Japan govt to set up office to ensure economic security

The Yomiuri Shimbun file photo
The Cabinet Office

The government will establish an economic security office within the Cabinet Office, according to a draft of the Basic Policy on Economic and Fiscal Management and Reform to be compiled in early June.

The draft will be presented at a meeting of the Council on Economic and Fiscal Policy chaired by Prime Minister Fumio Kishida on May 31.

The draft states that the government will promptly compile a basic policy to implement the law to promote economic security, which was enacted May 11. The economic security promotion office will coordinate issues involving multiple ministries and agencies, including the Economy, Trade and Industry Ministry and the Internal Affairs and Communications Ministry.

Disruption to supplies of key materials such as semiconductors, rare earths, batteries and pharmaceuticals can severely buffet the economy. In order to ensure stable supplies, the draft states that about ¥500 billion will be earmarked for financial assistance and subsidies, including the establishment of a special fund. Companies with advanced technologies will also be considered as candidates for support.

Due to Russia’s ongoing invasion of Ukraine, the Kishida administration will take all possible measures to ensure energy security. In order to reduce Japan’s dependence on Russian fossil fuels, the government will tap a wide variety of alternate suppliers. According to the draft, Japan will work with other major countries to encourage crude oil and other resource producers to increase production.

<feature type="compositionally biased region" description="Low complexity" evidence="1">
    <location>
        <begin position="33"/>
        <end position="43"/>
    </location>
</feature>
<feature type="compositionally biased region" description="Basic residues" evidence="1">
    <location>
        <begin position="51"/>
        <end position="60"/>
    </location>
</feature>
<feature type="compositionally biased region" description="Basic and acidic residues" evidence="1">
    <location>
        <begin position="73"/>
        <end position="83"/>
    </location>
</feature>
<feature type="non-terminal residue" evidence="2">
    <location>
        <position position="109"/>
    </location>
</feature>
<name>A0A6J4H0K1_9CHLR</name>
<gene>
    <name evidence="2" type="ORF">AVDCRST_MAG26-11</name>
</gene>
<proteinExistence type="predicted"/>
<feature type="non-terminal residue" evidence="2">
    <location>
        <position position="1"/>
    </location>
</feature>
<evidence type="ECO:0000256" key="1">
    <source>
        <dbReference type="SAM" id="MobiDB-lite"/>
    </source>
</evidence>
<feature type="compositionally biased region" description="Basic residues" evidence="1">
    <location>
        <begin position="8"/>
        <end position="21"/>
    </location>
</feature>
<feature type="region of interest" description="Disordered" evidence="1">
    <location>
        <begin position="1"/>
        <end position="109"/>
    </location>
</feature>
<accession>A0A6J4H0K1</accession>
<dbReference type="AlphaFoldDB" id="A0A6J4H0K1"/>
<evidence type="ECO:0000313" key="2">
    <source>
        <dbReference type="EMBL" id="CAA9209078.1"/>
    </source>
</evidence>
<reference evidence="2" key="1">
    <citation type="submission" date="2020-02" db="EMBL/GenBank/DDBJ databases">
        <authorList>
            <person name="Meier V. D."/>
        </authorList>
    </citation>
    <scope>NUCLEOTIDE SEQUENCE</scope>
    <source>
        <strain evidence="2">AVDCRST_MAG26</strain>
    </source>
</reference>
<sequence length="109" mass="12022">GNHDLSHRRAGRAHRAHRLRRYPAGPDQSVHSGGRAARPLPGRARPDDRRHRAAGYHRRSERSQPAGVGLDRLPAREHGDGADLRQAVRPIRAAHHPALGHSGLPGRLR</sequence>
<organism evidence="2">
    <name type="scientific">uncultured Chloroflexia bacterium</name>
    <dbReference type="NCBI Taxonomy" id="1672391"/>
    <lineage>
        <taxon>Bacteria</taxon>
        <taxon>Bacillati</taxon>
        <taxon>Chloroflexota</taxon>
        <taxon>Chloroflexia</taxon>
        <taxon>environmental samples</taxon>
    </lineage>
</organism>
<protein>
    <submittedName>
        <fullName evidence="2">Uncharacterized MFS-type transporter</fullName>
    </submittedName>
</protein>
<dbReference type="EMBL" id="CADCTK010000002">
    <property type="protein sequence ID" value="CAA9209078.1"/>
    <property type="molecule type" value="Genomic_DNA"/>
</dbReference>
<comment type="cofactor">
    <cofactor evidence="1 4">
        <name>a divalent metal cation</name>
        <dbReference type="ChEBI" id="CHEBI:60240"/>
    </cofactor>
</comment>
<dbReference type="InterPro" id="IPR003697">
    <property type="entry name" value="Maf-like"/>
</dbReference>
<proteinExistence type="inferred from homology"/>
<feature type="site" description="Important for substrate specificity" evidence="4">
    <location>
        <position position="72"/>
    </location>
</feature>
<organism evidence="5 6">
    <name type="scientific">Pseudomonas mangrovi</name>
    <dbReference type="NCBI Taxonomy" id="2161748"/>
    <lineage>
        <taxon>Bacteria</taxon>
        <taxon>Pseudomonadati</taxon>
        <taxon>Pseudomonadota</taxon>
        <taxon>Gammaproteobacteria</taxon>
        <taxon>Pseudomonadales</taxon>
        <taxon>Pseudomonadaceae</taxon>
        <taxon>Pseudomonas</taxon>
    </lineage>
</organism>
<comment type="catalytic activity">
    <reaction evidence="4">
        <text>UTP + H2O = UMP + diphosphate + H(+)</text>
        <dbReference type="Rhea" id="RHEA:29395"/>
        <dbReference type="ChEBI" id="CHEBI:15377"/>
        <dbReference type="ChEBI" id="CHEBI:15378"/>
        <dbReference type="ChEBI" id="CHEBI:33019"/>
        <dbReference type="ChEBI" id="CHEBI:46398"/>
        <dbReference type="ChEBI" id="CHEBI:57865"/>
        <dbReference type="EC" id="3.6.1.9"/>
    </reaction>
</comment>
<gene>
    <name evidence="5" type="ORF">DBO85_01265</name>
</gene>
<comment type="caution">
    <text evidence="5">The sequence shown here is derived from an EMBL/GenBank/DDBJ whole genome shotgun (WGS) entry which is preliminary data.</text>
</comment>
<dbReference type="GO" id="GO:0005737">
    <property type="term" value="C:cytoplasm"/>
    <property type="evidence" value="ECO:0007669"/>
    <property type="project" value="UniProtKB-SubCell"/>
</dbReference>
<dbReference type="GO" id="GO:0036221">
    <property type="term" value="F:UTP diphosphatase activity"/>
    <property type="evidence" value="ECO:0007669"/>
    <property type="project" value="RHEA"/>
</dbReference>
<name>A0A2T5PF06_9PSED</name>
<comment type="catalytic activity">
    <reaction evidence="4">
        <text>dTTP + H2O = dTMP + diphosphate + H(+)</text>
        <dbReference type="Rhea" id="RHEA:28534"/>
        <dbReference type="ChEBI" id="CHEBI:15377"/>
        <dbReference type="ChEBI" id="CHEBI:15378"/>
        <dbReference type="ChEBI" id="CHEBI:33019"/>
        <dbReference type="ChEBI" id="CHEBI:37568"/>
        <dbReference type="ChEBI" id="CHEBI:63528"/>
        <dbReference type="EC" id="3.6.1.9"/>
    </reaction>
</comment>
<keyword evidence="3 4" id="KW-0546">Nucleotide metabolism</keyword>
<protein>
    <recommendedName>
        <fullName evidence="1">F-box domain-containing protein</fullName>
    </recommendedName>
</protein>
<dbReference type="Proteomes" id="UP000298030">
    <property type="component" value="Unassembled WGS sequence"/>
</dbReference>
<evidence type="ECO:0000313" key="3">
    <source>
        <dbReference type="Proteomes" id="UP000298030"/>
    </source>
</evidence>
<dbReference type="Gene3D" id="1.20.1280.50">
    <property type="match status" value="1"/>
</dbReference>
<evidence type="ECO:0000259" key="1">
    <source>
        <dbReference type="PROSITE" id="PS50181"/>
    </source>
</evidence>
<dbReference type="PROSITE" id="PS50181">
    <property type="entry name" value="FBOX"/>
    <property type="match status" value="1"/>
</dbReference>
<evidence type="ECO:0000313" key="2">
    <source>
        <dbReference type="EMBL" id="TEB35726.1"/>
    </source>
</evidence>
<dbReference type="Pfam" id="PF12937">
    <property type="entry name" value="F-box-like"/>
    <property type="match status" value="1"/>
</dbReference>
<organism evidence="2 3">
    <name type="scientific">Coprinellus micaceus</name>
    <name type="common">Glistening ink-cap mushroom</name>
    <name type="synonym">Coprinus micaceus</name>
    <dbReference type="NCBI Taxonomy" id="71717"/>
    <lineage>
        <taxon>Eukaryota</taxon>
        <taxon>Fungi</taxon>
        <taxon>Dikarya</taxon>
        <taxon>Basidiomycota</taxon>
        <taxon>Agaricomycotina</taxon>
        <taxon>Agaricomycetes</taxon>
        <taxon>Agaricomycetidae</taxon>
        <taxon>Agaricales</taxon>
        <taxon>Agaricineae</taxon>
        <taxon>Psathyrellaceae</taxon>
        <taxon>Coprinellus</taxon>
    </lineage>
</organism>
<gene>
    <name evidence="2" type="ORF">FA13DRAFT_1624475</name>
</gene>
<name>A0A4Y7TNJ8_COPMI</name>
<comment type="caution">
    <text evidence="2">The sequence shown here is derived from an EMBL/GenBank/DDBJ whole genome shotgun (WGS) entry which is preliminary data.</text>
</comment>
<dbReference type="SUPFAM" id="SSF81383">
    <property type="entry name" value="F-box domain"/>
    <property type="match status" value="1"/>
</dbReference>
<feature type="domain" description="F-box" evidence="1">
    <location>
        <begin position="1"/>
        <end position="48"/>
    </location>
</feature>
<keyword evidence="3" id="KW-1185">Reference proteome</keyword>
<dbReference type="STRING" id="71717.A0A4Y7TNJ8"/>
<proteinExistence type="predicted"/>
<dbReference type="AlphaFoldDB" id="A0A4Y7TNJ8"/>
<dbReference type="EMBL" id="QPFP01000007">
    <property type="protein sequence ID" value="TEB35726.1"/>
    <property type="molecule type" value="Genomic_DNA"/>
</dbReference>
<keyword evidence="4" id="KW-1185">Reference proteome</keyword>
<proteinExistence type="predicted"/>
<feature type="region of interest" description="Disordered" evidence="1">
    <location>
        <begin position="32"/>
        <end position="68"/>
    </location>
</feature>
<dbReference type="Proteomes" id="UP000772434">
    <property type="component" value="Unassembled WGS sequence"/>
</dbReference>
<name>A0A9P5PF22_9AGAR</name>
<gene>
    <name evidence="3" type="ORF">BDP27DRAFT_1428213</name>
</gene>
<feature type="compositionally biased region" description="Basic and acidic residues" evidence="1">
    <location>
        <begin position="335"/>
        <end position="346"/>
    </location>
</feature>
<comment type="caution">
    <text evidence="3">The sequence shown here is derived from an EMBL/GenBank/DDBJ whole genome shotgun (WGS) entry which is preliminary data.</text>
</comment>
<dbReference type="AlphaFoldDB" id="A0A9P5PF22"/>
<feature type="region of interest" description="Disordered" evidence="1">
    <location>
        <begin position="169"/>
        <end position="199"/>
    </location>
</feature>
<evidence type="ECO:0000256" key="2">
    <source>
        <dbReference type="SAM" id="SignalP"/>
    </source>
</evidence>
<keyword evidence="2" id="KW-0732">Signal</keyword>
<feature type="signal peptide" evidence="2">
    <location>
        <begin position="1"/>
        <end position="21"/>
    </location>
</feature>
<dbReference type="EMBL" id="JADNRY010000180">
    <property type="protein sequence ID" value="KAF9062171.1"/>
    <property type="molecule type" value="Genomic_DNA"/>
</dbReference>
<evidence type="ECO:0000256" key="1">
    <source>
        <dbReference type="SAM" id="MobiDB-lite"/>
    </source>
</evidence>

Human resources

The draft also prioritizes measures for investing in human resources, which is one of the pillars of Kishida’s “new form of capitalism” economic policy. The measures will cost about ¥400 billion over three years.

With an eye on reducing education costs, the draft also outlines the creation of a new student financial aid system. Under the new system, the government will cover tuition at universities and other institutions, which students will start repaying based on their earnings after reaching a certain annual income threshold after graduation.

The draft also states that the government will support the introduction of an elective four-day workweek system, on the basis that the move will help people balance work with childcare and nursing care.

To encourage companies to invest in human talent, the draft urges firms to disclose information not reflected in financial statements, such as training programs and efforts to ensure diversity.

Kishida has already announced a policy to oblige firms to disclose wage disparities between men and women, and the draft states that there will be a review of the rules on disclosing corporate information.